Here are 11 tax changes looming in 2013 and what they mean for families:
Income tax rates
Income tax rates are going up. For the last several years, tax rates have been relatively low, making it possible for a family of four to have a federal income tax bill of zero on nearly $60,000 of income. That will change in January as tax rates increase for nearly all brackets. Here’s how, for example, married taxpayers will be affected:
Alternative Minimum Tax
The Alternative Minimum Tax (AMT) will affect nearly 30 million additional taxpayers. The exemption amount for the AMT is not indexed to inflation which means that Congress must “patch” the exemption each year to keep pace with inflation and other increases. The most recent exemption amounts are $74,450 for those taxpayers filed as married ($48,450 for single filers); without a patch for 2012 (yes, 2012, since there was not a patch in place for most of the current tax year) or 2013, the AMT exemption amounts will be $45,000 for those taxpayers filing as married ($33,750 for single filers). Those lower exemption amounts mean more families are affected and may pay higher taxes; if you are subject to the AMT, you figure your tax rate two times (once normally and once without tax preference items like state and local taxes) and pay the higher amount.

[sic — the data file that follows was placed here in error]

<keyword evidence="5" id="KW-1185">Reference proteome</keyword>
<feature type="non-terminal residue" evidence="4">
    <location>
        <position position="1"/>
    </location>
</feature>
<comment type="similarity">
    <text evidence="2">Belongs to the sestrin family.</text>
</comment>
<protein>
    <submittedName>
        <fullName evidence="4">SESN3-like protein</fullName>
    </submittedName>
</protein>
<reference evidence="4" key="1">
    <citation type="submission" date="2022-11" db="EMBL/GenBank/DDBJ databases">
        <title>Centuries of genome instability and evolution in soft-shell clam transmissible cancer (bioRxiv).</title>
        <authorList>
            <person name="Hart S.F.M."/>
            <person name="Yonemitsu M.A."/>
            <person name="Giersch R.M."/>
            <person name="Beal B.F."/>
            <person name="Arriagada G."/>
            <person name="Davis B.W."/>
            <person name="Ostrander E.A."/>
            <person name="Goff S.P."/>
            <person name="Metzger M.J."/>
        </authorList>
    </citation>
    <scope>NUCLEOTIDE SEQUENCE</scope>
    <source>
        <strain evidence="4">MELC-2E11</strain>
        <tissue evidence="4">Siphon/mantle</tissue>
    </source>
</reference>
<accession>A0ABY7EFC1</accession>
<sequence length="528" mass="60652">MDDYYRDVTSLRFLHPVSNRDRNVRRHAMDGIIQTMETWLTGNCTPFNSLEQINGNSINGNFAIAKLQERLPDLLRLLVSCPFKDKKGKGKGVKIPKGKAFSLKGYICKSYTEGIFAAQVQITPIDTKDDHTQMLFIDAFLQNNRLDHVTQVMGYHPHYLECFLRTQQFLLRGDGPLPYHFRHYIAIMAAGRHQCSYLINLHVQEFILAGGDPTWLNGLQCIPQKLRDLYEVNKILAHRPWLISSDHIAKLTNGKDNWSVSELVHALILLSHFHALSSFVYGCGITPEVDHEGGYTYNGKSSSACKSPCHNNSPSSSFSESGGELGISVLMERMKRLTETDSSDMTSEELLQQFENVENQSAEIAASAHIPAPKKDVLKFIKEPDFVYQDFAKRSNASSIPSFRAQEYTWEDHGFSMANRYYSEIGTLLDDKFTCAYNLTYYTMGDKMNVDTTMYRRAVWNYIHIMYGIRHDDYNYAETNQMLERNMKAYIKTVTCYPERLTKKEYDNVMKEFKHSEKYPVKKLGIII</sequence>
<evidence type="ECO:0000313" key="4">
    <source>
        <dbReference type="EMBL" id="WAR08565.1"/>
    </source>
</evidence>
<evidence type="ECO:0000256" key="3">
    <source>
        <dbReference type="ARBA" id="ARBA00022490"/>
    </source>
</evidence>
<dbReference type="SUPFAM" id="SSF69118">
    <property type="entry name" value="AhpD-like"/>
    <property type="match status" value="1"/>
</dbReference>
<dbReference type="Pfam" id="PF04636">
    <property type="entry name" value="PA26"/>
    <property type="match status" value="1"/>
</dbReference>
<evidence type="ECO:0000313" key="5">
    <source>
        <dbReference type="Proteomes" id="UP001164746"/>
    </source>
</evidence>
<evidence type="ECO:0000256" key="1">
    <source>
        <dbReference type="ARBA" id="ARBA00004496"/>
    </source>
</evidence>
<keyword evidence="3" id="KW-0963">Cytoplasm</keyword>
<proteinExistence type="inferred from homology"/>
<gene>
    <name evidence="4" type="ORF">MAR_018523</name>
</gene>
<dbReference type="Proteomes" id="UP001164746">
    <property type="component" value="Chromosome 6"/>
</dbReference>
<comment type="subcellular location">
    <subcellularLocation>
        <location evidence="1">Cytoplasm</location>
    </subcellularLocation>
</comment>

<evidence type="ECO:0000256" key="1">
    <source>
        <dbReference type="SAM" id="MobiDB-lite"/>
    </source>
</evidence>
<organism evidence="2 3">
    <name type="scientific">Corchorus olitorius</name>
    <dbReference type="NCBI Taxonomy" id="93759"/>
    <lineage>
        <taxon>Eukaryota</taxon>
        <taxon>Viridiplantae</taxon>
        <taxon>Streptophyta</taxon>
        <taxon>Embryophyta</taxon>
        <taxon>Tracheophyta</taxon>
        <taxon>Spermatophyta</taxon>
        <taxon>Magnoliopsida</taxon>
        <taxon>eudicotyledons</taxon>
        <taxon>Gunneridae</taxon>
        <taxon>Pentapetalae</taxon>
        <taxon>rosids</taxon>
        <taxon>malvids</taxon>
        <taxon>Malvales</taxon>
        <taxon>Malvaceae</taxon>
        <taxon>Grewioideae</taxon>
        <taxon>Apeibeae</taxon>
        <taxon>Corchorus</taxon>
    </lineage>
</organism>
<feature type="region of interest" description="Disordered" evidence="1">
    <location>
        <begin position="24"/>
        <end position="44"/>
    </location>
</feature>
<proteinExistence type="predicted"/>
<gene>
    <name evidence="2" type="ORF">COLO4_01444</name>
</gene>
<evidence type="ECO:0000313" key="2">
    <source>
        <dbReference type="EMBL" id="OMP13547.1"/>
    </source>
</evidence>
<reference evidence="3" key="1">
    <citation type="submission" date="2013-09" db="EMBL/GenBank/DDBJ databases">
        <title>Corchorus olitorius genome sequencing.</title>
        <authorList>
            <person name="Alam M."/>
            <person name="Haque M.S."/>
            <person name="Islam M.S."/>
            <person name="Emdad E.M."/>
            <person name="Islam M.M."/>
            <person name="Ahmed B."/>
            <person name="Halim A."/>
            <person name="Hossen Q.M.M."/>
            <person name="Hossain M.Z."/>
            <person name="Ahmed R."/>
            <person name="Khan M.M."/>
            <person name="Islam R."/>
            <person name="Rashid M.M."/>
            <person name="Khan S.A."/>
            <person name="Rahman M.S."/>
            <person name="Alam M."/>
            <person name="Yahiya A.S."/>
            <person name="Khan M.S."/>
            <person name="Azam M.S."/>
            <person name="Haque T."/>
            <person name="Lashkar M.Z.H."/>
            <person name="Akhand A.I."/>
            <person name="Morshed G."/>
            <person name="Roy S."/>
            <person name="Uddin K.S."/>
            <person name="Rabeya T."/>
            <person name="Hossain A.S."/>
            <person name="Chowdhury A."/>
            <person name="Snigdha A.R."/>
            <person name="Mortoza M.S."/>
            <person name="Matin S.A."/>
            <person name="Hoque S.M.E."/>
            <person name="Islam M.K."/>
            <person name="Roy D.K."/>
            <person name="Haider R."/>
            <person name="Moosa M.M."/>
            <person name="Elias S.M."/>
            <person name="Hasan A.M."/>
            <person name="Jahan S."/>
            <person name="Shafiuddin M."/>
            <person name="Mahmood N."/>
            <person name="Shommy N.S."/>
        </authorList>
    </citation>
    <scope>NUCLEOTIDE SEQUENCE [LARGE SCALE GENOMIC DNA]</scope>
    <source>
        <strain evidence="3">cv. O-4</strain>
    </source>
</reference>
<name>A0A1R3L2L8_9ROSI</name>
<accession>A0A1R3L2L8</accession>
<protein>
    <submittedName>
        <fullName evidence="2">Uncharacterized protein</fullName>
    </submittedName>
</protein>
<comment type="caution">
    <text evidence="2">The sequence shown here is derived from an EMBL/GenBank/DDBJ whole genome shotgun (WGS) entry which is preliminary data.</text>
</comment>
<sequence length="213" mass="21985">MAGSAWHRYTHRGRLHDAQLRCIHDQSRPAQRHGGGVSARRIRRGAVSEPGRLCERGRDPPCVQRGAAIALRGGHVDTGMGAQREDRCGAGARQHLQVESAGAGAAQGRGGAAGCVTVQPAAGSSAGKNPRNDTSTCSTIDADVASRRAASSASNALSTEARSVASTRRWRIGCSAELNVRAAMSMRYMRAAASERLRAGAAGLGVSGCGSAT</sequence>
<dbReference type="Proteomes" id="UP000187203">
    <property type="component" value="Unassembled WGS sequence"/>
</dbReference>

Dividend rates will be re-characterized. Currently, dividends are taxed as capital gains or ordinary income, depending on the nature of the dividend. In most cases, it’s more advantageous to be classed as capital gains. However, at the end of 2012, all dividends will be taxed as ordinary income; that includes dividends which are re-invested in DRIP (dividend reinvestment plans).
Capital gains tax rates
Capital gains tax rates will increase. Capital gains tax is, at its most simple, the tax paid on the difference between the sales price of an asset and its cost. Capital gains rates are low at present, at just 15 percent for most taxpayers. In January, those rates will increase to 20 percent for assets not inside a tax-deferred account; remember that gains and losses inside a tax deferred account (such as an IRA or a 529 savings account) are not realized, fortunately, until you take the money out.